Я не понимаю
by Steve Dollar
As Occupy Wall Street
protests continue to fill the streets of New York City (and elsewhere), demanding among other things that leaders of financial institutions be held accountable for profiting on the 2008 economic collapse their policies helped to urge, things are very different in Russia. We don't usually jail CEOs in the United States for destroying the nation's well-being. Over there, though, the richest guy in the country gets thrown into solitary confinement in Siberia for challenging corruption and refusing to kowtow to Vladimir Putin (formerly president of the Russian Federation and current prime minister of Russia). Not only that, a hundred of his top-level executives were forced into exile, more or less permanently stuck in places like Tel Aviv and London, wanted by Interpol on various charges—including shaky allegations of murder.
Mikhail Khodorkovsky, who in 2002 was the wealthiest person in the world under the age of 40, has been in a cell for eight years now. He would have completed serving his sentence for trumped-up charges of tax evasion this year, but he was recently convicted a second time. The crime? Stealing 300 tons of oil from himself. Barring parole, he won't walk until 2016. The deposed oligarch, who once ran the madly prosperous Yukos oil company before Putin forcibly snatched it out from under him, is the least likely sort of political prisoner. As one of the subjects in Cyril Tuschi's new documentary Khodorkovsky
(opening in NYC on Nov. 30) puts it, of those who rally for his freedom "one-third are human rights activists, one-third are Neo-Liberals and one-third think he's good looking." If one thing is true in America, it's that money changes everything, and Khodorkovsky thought he could change Russia. Instead, he fell prey to the same system that had given him his wealth and power, because he had the audacity and recklessness to challenge Putin over reforms. On a live national television broadcast, no less.
Of course, it's all rather more complicated than that. If the topic of shady economics and power struggles in post-Soviet Russia sounds like one of the reasons someone might happily avoid graduate school, Tuschi instead makes it thoroughly fascinating. In my blinkered perception of international affairs, I'd never even heard of Khodorkovsky. But that actually makes the documentary more fun to watch. In two hours, it delivers a succinct history of crazy-ass Russian economics and how its astronomical strata of super-rich came to exist. Rather than sell off state-owned industries to the West at market value, Boris Yeltsin auctioned (with prejudice) them to Russian businessmen at relative fire sale prices. After all, as the film makes evident with characteristic humor, good socialists wouldn't have enough money to pay full retail. And thus, Khodorkovsky, a chemical engineer who rose to influence through party circles and opened Russia's first bank in the wake of perestroika, was on his phenomenal road to destiny.
The German Tuschi, whose first-person words are spoken in an English narration by Jean-Marc Barr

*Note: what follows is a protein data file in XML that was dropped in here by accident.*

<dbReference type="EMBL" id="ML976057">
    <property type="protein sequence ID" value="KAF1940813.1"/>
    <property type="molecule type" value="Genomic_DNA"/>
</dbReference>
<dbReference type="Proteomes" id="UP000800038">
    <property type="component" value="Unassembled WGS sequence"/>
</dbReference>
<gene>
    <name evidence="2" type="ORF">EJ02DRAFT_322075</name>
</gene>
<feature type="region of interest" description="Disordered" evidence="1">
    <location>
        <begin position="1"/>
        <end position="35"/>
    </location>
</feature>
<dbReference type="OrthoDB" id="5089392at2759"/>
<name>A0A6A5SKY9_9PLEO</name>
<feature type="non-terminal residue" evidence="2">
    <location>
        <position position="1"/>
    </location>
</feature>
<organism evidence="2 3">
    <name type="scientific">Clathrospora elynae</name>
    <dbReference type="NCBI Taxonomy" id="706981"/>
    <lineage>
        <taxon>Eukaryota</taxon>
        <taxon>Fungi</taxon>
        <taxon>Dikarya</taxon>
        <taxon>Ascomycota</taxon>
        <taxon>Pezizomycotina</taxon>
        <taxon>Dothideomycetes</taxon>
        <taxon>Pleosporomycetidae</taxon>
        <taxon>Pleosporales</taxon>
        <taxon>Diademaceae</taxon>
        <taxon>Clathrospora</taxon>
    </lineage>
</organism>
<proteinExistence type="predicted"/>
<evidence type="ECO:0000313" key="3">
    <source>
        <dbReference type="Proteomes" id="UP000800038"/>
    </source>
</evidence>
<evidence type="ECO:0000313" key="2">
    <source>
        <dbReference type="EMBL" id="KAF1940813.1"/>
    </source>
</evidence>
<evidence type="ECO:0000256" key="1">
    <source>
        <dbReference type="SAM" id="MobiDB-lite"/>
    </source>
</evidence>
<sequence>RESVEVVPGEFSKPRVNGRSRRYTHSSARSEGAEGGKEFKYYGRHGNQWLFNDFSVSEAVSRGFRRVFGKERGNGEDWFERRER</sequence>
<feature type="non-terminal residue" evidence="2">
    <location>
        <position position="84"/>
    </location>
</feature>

, outlines the story with a dramatic polish, organizing interviews with a score of key characters—family, former KGB agents turned opposition members, lawyers, journalists, former top executives and, finally, Khodorkovsky himself, through letters and a brief courtroom encounter—in a suspenseful web of international intrigue. Although the dynamic isn't what anyone would called amped-up (the soundtrack features the austere strings of Estonian composer Arvo Part), the array of often eccentric personalities and time-jumping montage of TV clips, animated sequences and anecdotal episodes set against a battle for the soul of empire and the fate of a single man... I'm seeing Soderbergh and Clooney. Of course, there's also the transformational theme. Khodorkovsky passes through distinct phases: loyal socialist, businessman, oligarch, ethically reformed oligarch, opposition force. And now, martyr—at least, the film suggests, until Putin leaves power.
Khodorkovsky's current status is the result of a personal choice. There was plenty of opportunity to leave Russia and take some loot with him. Instead, as a former advisor observes, he faced imprisonment in order to wash himself clean of the sin of being rich. "I am far from being an ideal person, but I am a person with an idea," he told the courtroom in his closing speech at his 2010 trial. "For me, as for anybody, it is hard to live in prison, and I do not want to die here. But if I have to, I will have no hesitation. What I believe in is worth dying for."
It's a stirring message, one that seems almost unimaginable in the West, where too many politicians are puppets of corporations and moral purpose is something to be manipulated like a shell game. Is this man a hero or a fool—or the key to making Russia a real democracy? As he says in parting words to the filmmaker, a wise man who finds himself in a tough situation may be clever enough to discover the way out. But perhaps the man who is really wise avoids such trouble in the first place. It seems like a perfectly Russian thing to say.
[Khodorkovsky opens at NYC's Film Forum on Nov. 30.]
Posted by ahillis at November 22, 2011 2:13 PM